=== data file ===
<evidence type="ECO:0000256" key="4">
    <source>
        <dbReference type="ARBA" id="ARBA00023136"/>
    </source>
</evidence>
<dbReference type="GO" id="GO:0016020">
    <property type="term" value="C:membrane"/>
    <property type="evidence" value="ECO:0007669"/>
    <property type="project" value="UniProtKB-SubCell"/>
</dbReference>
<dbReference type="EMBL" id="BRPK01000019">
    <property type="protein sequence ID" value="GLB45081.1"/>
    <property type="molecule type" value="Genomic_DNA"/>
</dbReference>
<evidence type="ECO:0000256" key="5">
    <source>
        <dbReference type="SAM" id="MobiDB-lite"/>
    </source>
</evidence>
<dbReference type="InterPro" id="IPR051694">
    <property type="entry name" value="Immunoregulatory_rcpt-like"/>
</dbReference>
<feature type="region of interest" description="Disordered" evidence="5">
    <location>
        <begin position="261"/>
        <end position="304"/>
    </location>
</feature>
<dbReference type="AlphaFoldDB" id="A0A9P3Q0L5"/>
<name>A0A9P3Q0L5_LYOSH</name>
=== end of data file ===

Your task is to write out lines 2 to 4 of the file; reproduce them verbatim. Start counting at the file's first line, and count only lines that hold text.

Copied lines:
    <source>
        <dbReference type="ARBA" id="ARBA00023136"/>
    </source>